Between 1963 and 1972 America experienced over 750 urban revolts. Considered collectively, they comprise what Peter Levy terms a 'Great Uprising'. Levy examines these uprisings over the arc of the entire decade, in various cities across America. He challenges both conservative and liberal interpretations, emphasizing that these riots must be placed within historical context to be properly understood.
By focusing on three cities as case studies -- Cambridge and Baltimore, Maryland, and York, Pennsylvania -- Levy demonstrates the impact which these uprisings had on millions of ordinary Americans. He shows how conservatives profited politically by constructing a misleading narrative of their causes, and also suggests that the riots did not represent a sharp break or rupture from the civil rights movement. Finally, Levy presents a cautionary tale by challenging us to consider if the conditions that produced this 'Great Uprising' are still predominant in American culture today.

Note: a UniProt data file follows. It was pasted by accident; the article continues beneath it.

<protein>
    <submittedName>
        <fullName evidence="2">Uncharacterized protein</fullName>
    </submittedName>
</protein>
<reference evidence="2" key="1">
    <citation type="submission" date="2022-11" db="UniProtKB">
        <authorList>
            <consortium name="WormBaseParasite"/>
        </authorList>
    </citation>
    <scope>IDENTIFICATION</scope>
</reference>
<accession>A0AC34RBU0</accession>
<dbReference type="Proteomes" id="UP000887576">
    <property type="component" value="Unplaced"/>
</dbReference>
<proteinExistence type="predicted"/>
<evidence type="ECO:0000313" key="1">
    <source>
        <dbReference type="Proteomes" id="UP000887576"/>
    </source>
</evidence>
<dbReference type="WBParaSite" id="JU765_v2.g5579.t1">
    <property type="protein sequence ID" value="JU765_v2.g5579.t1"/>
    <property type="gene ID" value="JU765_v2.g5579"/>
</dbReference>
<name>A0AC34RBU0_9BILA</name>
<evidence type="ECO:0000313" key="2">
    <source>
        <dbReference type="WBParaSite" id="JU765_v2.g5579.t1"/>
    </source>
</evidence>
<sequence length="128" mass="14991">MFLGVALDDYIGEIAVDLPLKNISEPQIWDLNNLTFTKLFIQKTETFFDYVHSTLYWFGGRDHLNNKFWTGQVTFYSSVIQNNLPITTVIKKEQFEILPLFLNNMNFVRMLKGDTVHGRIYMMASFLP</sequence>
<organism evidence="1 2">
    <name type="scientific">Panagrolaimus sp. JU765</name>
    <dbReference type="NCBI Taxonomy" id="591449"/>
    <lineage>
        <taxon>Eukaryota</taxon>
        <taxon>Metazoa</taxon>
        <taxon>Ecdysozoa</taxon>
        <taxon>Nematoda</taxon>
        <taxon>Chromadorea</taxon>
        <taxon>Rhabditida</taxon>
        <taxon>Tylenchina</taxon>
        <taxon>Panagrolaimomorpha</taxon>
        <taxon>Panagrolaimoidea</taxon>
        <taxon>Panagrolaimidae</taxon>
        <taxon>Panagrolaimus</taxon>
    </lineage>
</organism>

Peter B. Levy is a professor of history at York College of Pennsylvania where he teaches U.S. history. He is the author of Civil War on Race Street: The Civil Rights Movement in Cambridge, Maryland.
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Recorded On: Tuesday, May 22, 2018